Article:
Rivera takes charge, recommends curriculum, literacy program

Updated, 8:12 p.m.: Different PDF file.

NORWALK, Conn. – Norwalk Public Schools Superintendent Manny Rivera on Thursday night unveiled a plan titled “A PreK-5 Literacy Comprehensive Plan and Recommendations” to the Board of Education Curriculum and Instruction Committee.

The plan includes a recommendation to go with Houghton Mifflin Harcourt Journeys as the primary English Language Arts (ELA) curriculum for the kids, with Core Knowledge (CKLA) as an optional alternative — in one or two schools — for kindergarten, first and second grade classrooms. And he wants to adopt Scholastic’s Core Knowledge Classroom Libraries to create abundant independent reading libraries in every classroom, he said.

This was not met with enthusiasm from the committee’s new members, Sherelle Harris and Shirley Mosby, who were elected in November. Both expressed confusion about the optional second curriculum for Norwalk’s youngest students. Mosby suggested that it amounted to “experimenting” on Norwalk’s most vulnerable children.

“I wouldn’t want my kid to be an experiment and it doesn’t work,” she said. “… My kid would never catch up.”

“I am not talking about experimenting with kids,” Rivera said. “I am talking about a program that has been implemented in schools in New York, Newark and elsewhere. There is a two-year study that actually met research design standards, that actually demonstrated that that program had greater success for kids that are new, and, where it is implemented as designed, the kids over time did better. I’m talking about something that is more proven than those other ones on the list.”

The full board will consider this next week.

Journeys was the second choice last spring of a committee of teachers and school administrators that worked with Norwalk Public Schools Instructional Specialist Jean Evans Davila to recommend a curriculum. Davila pushed for Pearson, while then-BOE member Sue Haynie and others favored CKLA, the curriculum recommended by former Superintendent Susan Marks.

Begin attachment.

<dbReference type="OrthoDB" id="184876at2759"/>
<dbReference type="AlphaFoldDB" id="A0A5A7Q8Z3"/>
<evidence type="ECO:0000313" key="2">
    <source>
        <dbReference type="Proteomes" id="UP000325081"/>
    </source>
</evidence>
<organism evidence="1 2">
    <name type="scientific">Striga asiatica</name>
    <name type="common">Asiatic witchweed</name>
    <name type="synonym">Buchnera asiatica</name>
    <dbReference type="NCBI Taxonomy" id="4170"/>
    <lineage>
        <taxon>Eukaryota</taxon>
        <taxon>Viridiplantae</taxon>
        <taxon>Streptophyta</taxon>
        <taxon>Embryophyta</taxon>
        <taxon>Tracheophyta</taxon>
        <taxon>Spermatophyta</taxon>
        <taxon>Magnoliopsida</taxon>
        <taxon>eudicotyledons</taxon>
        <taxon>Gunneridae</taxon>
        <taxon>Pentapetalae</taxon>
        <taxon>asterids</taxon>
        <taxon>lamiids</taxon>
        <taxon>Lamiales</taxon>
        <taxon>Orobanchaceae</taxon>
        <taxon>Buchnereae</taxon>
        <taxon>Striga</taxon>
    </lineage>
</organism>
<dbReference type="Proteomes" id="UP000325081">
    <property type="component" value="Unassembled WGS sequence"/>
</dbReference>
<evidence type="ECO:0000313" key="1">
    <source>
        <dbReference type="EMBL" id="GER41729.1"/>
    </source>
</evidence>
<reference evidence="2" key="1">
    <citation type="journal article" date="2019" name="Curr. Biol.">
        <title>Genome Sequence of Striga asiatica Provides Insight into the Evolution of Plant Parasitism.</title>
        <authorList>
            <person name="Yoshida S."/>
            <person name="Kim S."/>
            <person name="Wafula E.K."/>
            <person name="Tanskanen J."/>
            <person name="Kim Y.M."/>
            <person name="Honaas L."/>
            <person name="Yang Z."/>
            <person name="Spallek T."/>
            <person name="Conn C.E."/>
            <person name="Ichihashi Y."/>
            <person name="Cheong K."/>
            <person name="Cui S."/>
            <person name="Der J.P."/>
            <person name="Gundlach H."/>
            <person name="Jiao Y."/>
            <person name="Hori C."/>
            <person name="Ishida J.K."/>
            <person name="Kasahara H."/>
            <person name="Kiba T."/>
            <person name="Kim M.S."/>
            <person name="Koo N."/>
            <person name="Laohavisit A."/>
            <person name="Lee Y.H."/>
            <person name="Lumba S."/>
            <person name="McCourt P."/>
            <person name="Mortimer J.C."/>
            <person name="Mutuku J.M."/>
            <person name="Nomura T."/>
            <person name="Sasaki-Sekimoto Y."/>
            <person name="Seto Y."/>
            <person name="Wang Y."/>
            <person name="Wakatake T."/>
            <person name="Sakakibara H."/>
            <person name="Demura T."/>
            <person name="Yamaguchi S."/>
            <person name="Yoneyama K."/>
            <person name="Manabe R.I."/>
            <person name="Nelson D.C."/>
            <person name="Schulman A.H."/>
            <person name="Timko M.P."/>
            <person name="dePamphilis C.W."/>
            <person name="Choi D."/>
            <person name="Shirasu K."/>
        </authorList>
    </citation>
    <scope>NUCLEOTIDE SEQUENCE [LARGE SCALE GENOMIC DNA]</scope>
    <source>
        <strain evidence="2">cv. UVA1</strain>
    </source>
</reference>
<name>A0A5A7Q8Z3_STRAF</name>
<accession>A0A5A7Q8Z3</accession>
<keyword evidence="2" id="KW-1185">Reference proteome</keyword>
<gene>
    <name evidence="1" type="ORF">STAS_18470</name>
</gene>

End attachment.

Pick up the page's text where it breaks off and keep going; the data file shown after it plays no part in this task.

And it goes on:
The impasse was resolved in August when Rivera recommended not rushing things to get a curriculum in place by the start of the 2013-14 school year. This was not really a delay, according to Board of Education Chairman Mike Lyons – the original plan had been to choose a curriculum in time for 2014-15, he said.

Lyons said Thursday that Rivera’s choice, Journeys, is about half the price of Pearson. That frees up money for some options: the optional use of CKLA by schools that can sell Rivera on the idea of going in that direction. It also freed up money to pay for Scholastic’s Core Knowledge Classroom Libraries, with $1,000 worth of books in every classroom, Lyons said.

CKLA would be offered as a pilot program for one or two schools. The curriculum requires more work on the part of teachers, but the research indicates excellent results with disadvantaged children, Rivera said. Third-graders would transition to Journeys or Expeditionary Learning.

If the school chooses to go in that direction, he would be willing to consider their choice, he said.

“I believe in innovation,” he said in response to Mosby. “I believe it has had some promising results. I am particularly impressed with the manner in which (CKLA) has been constructed and how it builds knowledge systematically through its rich literature.”

Mosby said she thought the point of Common Core State Standards (CCSS) was to have the children on the same curriculum. The kids will move on to a “feeder school,” and they will all be on the same page, she said.

“They’re not learning something totally different,” Rivera said. “They’re learning the standards. Common Core State Standards is what is going to guide all the learning that takes place.’

The materials might be different, but they will be learning the same skills, he said.